This is important because the most effective way parents can teach children to have a healthy relationship with technology is to model one themselves. Children learn the best through showing instead of telling. So it’s going to be hard to convince children and especially teens to look up from their screens if their parents don’t do likewise.

As far as limits themselves, families are all different, but every parent knows when screens are becoming a problem and how much is too much. Communication is key, and the children should be brought into what should be a family discussion. And it’s never too early to introduce children to healthy ground rules, like not sleeping with their phones and not checking their phones first thing in the morning.

Do you think that the mounting evidence that screen time and specifically phone time can have deleterious effects is enough to actually change people’s’ behavior?
It’s certainly changed the conversation over the course of the past year, which has seen a sea change in how we think of our relationship with technology and how aware we are of how it affects our lives. And, yes, I think it’s beginning to change behavior. Knowing what to do and actually doing it are two separate things, but I think this next year is going to be the year when we start acting on what we now know.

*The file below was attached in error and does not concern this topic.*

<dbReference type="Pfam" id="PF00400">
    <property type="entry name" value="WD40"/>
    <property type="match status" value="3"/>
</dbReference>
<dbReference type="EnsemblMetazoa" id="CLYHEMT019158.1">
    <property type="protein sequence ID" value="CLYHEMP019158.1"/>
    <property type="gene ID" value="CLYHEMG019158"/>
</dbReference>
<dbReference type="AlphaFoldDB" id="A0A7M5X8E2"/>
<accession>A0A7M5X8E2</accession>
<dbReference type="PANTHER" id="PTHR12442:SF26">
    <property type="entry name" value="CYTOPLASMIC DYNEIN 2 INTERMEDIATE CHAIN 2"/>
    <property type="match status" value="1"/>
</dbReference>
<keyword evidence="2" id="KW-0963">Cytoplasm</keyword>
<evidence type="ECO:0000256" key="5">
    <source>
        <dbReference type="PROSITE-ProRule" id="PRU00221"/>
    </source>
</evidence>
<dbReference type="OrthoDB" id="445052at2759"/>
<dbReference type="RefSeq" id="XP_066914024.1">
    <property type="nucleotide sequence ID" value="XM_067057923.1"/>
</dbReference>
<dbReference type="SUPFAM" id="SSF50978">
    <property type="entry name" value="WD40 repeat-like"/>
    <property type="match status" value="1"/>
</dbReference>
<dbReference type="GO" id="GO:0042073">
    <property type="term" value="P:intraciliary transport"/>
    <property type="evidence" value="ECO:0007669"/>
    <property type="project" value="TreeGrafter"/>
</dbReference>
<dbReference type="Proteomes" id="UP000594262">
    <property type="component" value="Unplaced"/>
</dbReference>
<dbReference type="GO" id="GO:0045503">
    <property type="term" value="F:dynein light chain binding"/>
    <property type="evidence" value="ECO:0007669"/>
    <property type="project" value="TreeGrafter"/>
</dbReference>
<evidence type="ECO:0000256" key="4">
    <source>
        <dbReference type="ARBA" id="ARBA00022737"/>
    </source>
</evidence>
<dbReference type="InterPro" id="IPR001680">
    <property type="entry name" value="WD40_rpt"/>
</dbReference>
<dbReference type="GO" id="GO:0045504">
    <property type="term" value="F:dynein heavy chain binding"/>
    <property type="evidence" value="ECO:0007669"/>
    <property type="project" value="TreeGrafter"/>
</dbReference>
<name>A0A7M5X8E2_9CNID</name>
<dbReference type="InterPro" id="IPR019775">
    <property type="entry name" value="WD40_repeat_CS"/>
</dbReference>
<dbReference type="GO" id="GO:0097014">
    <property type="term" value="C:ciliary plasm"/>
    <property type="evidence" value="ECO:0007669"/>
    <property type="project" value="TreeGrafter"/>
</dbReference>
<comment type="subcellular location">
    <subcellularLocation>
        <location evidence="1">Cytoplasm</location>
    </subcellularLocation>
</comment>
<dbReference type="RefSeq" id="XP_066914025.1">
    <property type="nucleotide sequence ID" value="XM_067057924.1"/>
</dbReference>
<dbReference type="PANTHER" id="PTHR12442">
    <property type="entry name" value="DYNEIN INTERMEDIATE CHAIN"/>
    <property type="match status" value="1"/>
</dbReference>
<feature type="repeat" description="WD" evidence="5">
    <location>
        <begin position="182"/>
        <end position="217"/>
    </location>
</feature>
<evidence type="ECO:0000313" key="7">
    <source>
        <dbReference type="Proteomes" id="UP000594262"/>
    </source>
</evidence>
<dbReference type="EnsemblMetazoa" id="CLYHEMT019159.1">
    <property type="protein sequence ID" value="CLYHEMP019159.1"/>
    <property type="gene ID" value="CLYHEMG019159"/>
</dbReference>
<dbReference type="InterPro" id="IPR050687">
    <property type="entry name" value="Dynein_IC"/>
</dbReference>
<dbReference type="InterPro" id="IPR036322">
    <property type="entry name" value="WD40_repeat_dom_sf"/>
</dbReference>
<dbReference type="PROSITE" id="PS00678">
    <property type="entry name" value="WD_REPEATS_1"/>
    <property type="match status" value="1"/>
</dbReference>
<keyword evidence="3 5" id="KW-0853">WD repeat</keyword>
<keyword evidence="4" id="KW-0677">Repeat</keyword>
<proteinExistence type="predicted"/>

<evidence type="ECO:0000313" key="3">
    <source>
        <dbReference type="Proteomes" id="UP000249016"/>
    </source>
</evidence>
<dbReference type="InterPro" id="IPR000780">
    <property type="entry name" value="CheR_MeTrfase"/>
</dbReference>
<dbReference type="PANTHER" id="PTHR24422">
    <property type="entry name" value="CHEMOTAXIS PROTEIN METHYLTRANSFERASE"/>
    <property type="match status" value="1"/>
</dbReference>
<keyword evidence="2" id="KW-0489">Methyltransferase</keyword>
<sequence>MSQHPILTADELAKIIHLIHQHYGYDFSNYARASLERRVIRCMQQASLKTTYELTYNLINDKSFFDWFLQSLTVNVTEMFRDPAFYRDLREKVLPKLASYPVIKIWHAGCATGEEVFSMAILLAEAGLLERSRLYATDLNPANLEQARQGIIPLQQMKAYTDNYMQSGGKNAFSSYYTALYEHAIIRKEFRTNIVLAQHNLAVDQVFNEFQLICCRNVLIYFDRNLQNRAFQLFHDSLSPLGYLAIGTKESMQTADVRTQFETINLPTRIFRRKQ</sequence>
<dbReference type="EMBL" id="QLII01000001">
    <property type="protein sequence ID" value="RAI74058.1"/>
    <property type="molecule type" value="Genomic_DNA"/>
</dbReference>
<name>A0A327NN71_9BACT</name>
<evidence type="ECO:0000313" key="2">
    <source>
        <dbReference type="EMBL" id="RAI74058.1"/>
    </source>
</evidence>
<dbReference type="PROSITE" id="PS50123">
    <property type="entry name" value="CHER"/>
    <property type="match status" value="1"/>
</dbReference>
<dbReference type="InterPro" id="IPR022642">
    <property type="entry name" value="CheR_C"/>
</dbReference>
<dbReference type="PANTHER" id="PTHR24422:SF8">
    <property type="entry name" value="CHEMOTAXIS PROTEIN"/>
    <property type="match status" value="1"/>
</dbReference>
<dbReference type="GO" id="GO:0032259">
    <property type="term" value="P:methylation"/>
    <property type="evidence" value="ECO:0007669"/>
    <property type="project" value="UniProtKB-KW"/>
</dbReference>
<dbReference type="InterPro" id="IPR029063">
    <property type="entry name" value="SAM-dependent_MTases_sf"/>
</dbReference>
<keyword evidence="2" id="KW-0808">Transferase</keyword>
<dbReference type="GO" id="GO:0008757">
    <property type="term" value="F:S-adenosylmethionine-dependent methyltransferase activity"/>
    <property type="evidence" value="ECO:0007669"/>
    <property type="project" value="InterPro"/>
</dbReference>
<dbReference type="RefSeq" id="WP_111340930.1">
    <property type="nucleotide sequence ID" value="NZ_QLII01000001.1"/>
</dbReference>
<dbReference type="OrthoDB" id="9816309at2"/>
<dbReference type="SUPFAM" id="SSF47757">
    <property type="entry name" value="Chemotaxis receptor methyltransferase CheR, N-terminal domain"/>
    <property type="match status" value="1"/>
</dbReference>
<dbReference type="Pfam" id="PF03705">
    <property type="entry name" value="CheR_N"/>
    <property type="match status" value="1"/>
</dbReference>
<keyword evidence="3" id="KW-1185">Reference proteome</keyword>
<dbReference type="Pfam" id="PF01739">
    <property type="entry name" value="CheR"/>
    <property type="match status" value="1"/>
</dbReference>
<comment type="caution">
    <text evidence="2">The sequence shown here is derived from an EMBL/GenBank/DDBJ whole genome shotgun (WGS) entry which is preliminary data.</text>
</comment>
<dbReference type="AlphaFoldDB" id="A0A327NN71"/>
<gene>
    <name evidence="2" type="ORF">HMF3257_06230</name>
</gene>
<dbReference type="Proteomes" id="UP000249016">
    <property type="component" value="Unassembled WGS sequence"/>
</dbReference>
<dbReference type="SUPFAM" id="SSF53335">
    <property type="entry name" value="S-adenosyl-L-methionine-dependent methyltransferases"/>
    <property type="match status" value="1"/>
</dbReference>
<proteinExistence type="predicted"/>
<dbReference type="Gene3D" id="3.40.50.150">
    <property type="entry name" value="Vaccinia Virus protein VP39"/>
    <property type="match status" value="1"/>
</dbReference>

You’ve been a driving force in digital media. And it seems that digital media is one of the reasons people can’t tear themselves away from the screen. Do you feel digital publishers have a responsibility to push their users towards smart media consumption?
Digital media has been around for a relatively long time now, but what’s changed is the level of sophistication of the technology being used to keep people from tearing themselves away from the screen. The consequences of this have caught even a lot of social media and technology executives off-guard, and in the last few months, we’ve seen many of them speaking publicly about this, joining the conversation and acknowledging the need for more responsibility. There was the letter to Apple by two shareholder groups urging the company to be more responsible specifically for children and teens, which the company positively responded to. And we’ve seen the changes being made by Facebook. We still have a long way to go, but a consensus seems to be emerging about the need for more responsibility.